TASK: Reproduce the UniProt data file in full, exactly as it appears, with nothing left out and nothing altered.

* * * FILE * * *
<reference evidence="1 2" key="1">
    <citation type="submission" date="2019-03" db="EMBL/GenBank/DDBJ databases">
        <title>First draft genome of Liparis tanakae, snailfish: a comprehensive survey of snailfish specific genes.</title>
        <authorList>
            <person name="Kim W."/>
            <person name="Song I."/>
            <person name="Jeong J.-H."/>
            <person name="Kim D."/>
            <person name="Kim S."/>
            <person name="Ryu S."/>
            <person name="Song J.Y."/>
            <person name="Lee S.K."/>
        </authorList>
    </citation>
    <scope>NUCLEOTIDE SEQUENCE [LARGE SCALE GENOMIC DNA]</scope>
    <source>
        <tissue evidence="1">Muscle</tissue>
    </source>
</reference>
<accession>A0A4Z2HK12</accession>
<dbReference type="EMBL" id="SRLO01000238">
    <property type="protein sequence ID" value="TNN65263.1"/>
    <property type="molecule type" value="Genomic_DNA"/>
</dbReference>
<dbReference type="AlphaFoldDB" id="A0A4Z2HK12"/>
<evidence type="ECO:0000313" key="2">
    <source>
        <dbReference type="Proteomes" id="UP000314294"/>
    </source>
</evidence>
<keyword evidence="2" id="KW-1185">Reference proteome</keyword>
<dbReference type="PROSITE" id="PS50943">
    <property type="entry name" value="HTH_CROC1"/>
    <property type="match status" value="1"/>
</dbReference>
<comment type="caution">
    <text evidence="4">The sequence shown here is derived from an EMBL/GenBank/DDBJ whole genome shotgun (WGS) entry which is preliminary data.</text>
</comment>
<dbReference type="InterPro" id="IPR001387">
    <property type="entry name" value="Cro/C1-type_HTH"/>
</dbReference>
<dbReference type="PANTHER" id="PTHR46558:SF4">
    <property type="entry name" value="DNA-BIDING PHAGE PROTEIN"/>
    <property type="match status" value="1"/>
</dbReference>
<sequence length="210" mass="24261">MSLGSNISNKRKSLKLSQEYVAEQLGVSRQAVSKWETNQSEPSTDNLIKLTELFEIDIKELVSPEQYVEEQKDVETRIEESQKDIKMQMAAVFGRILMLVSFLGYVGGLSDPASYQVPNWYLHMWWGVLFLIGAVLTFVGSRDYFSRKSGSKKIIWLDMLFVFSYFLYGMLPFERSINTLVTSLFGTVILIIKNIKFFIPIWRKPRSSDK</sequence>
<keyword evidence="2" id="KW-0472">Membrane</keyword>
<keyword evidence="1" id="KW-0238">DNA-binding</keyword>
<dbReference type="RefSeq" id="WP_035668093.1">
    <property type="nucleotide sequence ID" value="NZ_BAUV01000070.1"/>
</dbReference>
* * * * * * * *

<reference evidence="1 2" key="1">
    <citation type="submission" date="2019-03" db="EMBL/GenBank/DDBJ databases">
        <title>First draft genome of Liparis tanakae, snailfish: a comprehensive survey of snailfish specific genes.</title>
        <authorList>
            <person name="Kim W."/>
            <person name="Song I."/>
            <person name="Jeong J.-H."/>
            <person name="Kim D."/>
            <person name="Kim S."/>
            <person name="Ryu S."/>
            <person name="Song J.Y."/>
            <person name="Lee S.K."/>
        </authorList>
    </citation>
    <scope>NUCLEOTIDE SEQUENCE [LARGE SCALE GENOMIC DNA]</scope>
    <source>
        <tissue evidence="1">Muscle</tissue>
    </source>
</reference>
<accession>A0A4Z2HK12</accession>
<dbReference type="EMBL" id="SRLO01000238">
    <property type="protein sequence ID" value="TNN65263.1"/>
    <property type="molecule type" value="Genomic_DNA"/>
</dbReference>
<dbReference type="AlphaFoldDB" id="A0A4Z2HK12"/>
<evidence type="ECO:0000313" key="2">
    <source>
        <dbReference type="Proteomes" id="UP000314294"/>
    </source>
</evidence>
<keyword evidence="2" id="KW-1185">Reference proteome</keyword>
<dbReference type="PROSITE" id="PS50943">
    <property type="entry name" value="HTH_CROC1"/>
    <property type="match status" value="1"/>
</dbReference>
<comment type="caution">
    <text evidence="4">The sequence shown here is derived from an EMBL/GenBank/DDBJ whole genome shotgun (WGS) entry which is preliminary data.</text>
</comment>
<dbReference type="InterPro" id="IPR001387">
    <property type="entry name" value="Cro/C1-type_HTH"/>
</dbReference>
<dbReference type="PANTHER" id="PTHR46558:SF4">
    <property type="entry name" value="DNA-BIDING PHAGE PROTEIN"/>
    <property type="match status" value="1"/>
</dbReference>
<sequence length="210" mass="24261">MSLGSNISNKRKSLKLSQEYVAEQLGVSRQAVSKWETNQSEPSTDNLIKLTELFEIDIKELVSPEQYVEEQKDVETRIEESQKDIKMQMAAVFGRILMLVSFLGYVGGLSDPASYQVPNWYLHMWWGVLFLIGAVLTFVGSRDYFSRKSGSKKIIWLDMLFVFSYFLYGMLPFERSINTLVTSLFGTVILIIKNIKFFIPIWRKPRSSDK</sequence>
<keyword evidence="2" id="KW-0472">Membrane</keyword>
<keyword evidence="1" id="KW-0238">DNA-binding</keyword>
<dbReference type="RefSeq" id="WP_035668093.1">
    <property type="nucleotide sequence ID" value="NZ_BAUV01000070.1"/>
</dbReference>